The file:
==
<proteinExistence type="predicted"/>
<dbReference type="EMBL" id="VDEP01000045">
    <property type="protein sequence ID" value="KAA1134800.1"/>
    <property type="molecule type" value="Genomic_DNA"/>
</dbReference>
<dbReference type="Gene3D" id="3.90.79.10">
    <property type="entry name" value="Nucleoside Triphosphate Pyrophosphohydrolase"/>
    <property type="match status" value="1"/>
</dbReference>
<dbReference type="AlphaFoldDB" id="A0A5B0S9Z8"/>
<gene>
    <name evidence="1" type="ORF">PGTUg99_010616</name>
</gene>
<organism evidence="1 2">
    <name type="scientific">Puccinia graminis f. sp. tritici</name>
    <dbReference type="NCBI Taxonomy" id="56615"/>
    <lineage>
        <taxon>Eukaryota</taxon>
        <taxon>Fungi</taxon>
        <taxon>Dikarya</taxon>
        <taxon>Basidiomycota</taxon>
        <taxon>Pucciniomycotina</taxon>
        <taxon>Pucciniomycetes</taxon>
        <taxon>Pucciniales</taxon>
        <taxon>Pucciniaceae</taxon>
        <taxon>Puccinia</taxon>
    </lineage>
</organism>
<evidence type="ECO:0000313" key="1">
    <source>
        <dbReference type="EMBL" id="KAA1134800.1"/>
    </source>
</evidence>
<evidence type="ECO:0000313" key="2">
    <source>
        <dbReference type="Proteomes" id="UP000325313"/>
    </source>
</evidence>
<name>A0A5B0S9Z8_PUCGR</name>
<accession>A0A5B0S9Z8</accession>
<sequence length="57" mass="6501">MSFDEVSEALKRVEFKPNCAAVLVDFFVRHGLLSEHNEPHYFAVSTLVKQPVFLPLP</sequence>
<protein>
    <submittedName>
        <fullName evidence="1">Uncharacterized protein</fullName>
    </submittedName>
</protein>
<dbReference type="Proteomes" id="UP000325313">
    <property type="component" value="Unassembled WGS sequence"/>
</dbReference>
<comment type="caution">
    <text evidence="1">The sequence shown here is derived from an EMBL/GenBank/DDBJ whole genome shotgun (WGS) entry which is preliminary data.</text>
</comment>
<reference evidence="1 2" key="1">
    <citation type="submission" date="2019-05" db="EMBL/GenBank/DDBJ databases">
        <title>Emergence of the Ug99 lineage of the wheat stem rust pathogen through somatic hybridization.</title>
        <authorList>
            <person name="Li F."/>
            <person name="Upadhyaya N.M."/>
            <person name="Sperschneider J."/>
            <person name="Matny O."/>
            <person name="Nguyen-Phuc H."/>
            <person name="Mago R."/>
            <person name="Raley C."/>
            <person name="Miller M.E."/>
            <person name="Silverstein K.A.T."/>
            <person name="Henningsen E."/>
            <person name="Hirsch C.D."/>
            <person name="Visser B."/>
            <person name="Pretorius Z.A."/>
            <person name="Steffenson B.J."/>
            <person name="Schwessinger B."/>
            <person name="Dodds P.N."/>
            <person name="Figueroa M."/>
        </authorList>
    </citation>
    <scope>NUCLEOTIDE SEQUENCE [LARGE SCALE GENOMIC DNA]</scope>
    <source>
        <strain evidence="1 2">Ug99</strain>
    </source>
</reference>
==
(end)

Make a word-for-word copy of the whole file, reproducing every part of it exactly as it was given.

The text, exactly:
<proteinExistence type="predicted"/>
<dbReference type="EMBL" id="VDEP01000045">
    <property type="protein sequence ID" value="KAA1134800.1"/>
    <property type="molecule type" value="Genomic_DNA"/>
</dbReference>
<dbReference type="Gene3D" id="3.90.79.10">
    <property type="entry name" value="Nucleoside Triphosphate Pyrophosphohydrolase"/>
    <property type="match status" value="1"/>
</dbReference>
<dbReference type="AlphaFoldDB" id="A0A5B0S9Z8"/>
<gene>
    <name evidence="1" type="ORF">PGTUg99_010616</name>
</gene>
<organism evidence="1 2">
    <name type="scientific">Puccinia graminis f. sp. tritici</name>
    <dbReference type="NCBI Taxonomy" id="56615"/>
    <lineage>
        <taxon>Eukaryota</taxon>
        <taxon>Fungi</taxon>
        <taxon>Dikarya</taxon>
        <taxon>Basidiomycota</taxon>
        <taxon>Pucciniomycotina</taxon>
        <taxon>Pucciniomycetes</taxon>
        <taxon>Pucciniales</taxon>
        <taxon>Pucciniaceae</taxon>
        <taxon>Puccinia</taxon>
    </lineage>
</organism>
<evidence type="ECO:0000313" key="1">
    <source>
        <dbReference type="EMBL" id="KAA1134800.1"/>
    </source>
</evidence>
<evidence type="ECO:0000313" key="2">
    <source>
        <dbReference type="Proteomes" id="UP000325313"/>
    </source>
</evidence>
<name>A0A5B0S9Z8_PUCGR</name>
<accession>A0A5B0S9Z8</accession>
<sequence length="57" mass="6501">MSFDEVSEALKRVEFKPNCAAVLVDFFVRHGLLSEHNEPHYFAVSTLVKQPVFLPLP</sequence>
<protein>
    <submittedName>
        <fullName evidence="1">Uncharacterized protein</fullName>
    </submittedName>
</protein>
<dbReference type="Proteomes" id="UP000325313">
    <property type="component" value="Unassembled WGS sequence"/>
</dbReference>
<comment type="caution">
    <text evidence="1">The sequence shown here is derived from an EMBL/GenBank/DDBJ whole genome shotgun (WGS) entry which is preliminary data.</text>
</comment>
<reference evidence="1 2" key="1">
    <citation type="submission" date="2019-05" db="EMBL/GenBank/DDBJ databases">
        <title>Emergence of the Ug99 lineage of the wheat stem rust pathogen through somatic hybridization.</title>
        <authorList>
            <person name="Li F."/>
            <person name="Upadhyaya N.M."/>
            <person name="Sperschneider J."/>
            <person name="Matny O."/>
            <person name="Nguyen-Phuc H."/>
            <person name="Mago R."/>
            <person name="Raley C."/>
            <person name="Miller M.E."/>
            <person name="Silverstein K.A.T."/>
            <person name="Henningsen E."/>
            <person name="Hirsch C.D."/>
            <person name="Visser B."/>
            <person name="Pretorius Z.A."/>
            <person name="Steffenson B.J."/>
            <person name="Schwessinger B."/>
            <person name="Dodds P.N."/>
            <person name="Figueroa M."/>
        </authorList>
    </citation>
    <scope>NUCLEOTIDE SEQUENCE [LARGE SCALE GENOMIC DNA]</scope>
    <source>
        <strain evidence="1 2">Ug99</strain>
    </source>
</reference>